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January, 2004 - Nr. 1


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Homage to Balanchine


Elisabeth Kuehn

Ballet’s modern master

- late review -

 George Balanchine, ballet’s modern master of choreography, was recently celebrated by Heinz Spoerli’s Zürcher Ballett in their repersentation of a mixed program featuring "Rubies", from the Jewels cycle, Duo concertante and Theme and Variations. This celebration was no less a 100th birthday fest for Balanchine who lived from 1904-1983. He bean his career as a dancer and quickly became engaged in the US as a choreographer with his interpretations of classic ballets as well as new ballets, such as this particular mixed program. Rubies, Duo concertante and Theme and Variations cleverly weave Igor Stravinsky’s and Peter Ilych Tchaikovsky’s music; the latter only the Theme and Variations.

Jewels is a three cycle piece that embodies three particular stones: Emeralds with music by Gabriel Fauré, Rubies, the middle piece, with music by Stravinsky and Diamonds accompanied by Tchaikovsky’s music. The pieces, Rubies in particular, refer to no literary context. It is only Stravinsky’s music. The Capriccio for Piano and Orchestra provides the core to this neo-classical type piece. Of artistic interest was Alexey Botvinov’s beautifully artistic interpretation of Stravinsky’s score, aided brilliantly by Michael Christie and the Zürich Opera Orchestra. Rubies makes use of three different dance components: a duet, a soloist (prima ballerina) and the Corps de Ballet. The simple red backdrop against the red, ruby-encrusted costumes makes for a striking balance of modernism against classicism. The dancers, floating against the music, encompassed what is the essence of choreography for Stravinsky. "Choreography must find it’s own form from musical form and instinctively know how to proceed from each musical measure." – Stravinsky

Balanchine’s friendship and work with Stravisnky shows that the "element of dance is the dominant pulse in Stravinsky’s music; it is always noticeable and urgent and always convincing. One even feels the music in the pauses." With dance, Stravinsky shows a new range and spectrum to his music and concepts. With the music, he gives dance a specific voice and movement.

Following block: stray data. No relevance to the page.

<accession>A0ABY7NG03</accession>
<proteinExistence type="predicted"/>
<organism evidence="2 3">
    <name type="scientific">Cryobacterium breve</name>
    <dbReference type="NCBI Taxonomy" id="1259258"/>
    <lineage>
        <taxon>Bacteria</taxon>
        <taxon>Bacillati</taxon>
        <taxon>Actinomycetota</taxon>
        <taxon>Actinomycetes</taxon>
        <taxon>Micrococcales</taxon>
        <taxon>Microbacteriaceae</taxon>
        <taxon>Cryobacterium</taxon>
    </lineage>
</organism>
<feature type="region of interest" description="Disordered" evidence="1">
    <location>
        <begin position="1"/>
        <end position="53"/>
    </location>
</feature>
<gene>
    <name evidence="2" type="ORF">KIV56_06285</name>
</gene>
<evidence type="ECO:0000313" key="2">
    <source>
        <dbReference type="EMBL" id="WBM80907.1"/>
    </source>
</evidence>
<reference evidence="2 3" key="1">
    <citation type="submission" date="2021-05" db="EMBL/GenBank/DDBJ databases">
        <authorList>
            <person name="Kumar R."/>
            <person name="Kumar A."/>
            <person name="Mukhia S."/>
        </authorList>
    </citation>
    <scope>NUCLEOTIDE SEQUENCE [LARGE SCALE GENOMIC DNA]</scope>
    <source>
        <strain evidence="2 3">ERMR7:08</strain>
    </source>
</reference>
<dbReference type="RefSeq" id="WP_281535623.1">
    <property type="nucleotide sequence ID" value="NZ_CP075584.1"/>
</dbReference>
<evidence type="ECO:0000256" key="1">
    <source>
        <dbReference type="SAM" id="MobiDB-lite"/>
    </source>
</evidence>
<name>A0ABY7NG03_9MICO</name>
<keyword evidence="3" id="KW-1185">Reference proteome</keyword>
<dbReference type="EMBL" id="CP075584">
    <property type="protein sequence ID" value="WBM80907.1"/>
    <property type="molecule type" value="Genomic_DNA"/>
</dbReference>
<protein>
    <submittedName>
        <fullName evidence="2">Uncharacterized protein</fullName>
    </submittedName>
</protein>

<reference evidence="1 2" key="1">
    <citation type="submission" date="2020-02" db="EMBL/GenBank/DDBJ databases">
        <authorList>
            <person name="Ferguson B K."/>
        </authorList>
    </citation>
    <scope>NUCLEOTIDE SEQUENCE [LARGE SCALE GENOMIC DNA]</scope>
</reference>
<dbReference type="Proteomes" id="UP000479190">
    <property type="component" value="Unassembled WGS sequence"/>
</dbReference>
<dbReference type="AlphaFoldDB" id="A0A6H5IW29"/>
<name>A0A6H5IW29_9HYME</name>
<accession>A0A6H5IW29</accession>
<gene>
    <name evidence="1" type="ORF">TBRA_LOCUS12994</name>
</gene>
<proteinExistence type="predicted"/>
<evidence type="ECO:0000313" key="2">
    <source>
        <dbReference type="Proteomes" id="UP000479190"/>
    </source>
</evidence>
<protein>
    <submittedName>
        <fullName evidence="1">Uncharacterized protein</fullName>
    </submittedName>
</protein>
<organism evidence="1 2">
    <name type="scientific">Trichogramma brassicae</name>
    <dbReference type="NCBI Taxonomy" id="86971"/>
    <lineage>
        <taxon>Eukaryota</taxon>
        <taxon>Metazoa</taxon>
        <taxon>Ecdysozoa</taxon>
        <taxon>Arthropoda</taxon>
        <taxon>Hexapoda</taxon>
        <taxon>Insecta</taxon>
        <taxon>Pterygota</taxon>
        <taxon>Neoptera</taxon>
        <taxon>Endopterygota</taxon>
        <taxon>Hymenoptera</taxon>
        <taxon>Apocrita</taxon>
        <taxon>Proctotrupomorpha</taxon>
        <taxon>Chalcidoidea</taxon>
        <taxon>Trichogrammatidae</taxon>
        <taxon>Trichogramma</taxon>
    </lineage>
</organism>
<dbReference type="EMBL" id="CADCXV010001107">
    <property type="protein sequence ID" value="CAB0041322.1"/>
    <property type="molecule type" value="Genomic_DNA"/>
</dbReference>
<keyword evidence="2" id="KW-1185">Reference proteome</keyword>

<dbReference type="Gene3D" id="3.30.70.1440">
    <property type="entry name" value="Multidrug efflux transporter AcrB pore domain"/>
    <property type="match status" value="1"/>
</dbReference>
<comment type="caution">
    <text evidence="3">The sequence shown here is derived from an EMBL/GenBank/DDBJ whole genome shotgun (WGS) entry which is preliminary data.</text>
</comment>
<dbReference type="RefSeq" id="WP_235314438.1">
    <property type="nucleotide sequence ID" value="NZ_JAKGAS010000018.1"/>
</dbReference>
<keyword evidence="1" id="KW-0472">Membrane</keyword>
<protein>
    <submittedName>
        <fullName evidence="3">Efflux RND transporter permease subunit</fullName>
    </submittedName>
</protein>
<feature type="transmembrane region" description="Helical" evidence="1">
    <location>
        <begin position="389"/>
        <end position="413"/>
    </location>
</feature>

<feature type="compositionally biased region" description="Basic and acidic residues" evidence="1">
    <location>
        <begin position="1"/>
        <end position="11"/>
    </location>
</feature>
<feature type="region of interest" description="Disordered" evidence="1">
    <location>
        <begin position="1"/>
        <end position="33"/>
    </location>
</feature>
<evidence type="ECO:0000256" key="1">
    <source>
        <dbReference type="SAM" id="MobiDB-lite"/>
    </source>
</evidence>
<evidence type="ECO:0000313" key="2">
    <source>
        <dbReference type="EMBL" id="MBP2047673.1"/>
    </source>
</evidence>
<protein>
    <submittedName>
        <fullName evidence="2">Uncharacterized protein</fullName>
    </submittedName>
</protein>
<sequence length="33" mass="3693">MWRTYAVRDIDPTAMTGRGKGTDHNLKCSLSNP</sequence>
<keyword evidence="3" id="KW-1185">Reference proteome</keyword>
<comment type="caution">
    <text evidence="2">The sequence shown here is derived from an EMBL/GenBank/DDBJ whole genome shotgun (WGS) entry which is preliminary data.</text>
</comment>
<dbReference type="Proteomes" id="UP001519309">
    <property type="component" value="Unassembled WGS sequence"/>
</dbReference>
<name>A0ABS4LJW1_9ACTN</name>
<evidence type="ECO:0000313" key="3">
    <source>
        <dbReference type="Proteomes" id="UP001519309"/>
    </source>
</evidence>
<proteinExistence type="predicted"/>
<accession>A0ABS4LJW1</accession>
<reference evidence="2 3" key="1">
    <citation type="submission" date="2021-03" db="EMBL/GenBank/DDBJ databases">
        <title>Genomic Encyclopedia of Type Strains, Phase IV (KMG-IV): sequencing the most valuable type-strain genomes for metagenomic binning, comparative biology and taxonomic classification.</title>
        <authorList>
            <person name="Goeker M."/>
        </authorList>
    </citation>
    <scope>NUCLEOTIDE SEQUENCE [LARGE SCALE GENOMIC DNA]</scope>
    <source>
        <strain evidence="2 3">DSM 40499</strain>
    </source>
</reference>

Duo Concertante embodies the meaning of the word ‘duo’ in two senses. First of all, it is a duet between man and woman dancing, as well as duet between pianist and violinist. Principal dancers Lara Radda and Stanislav Jermakov began their piece leaning on the grand piano set on stage right (audience’s left) while listening to Alexey Botvinov and violinist Ada Pesch. The two dancers then continued to answer the musicians in this short piece in five movements. The lyrical movements of the dancers and musicians were complemented in a way that each seemed that they had taken on each other’s role; dancers as musicians and musicians as dancers. The music is at first questioning then declamatory and open. The rhythm and melody shine through in this piece. The dancers and musicians were always weaving each others parts as the young woman and man would take time to listen to the piano and violin in order to contemplate their next move toward the music and each other.

"I don’t think that Tchaikovsky is romantic, but modern." – Balanchine

Between his first and second ballets, Swan Lake and Cinderella, Tchaikovsky wrote four Suites for Orchestra. They were not composed for dance, but, according to Balanchine, one thinks immediately of dance. In 1933, the choreographer started work on the ballet Mozartiana from the fourth orchestral suite. Theme and Variations is based on the last movement of the Suite Nr. 3 in G major. The blue hues of the costumes reflect the tone and orchestral colour of Tchaikovsky’s music. Michael Christie and the Zürich Opera Orchestra were able to offer the Corps de Ballet the necessary support within the ensemble pieces. Each was executed to as much lyrical ability to reflect the music. There were however, on occasion timing issues with some of the solo dancers. These were quickly overcome by ensemble performance which portrayed excellence in balance, line and musicality.

For more information on the Zürcher Ballet, visit www.opernhaus.ch/ballett.htm

Elizabeth Kuehn


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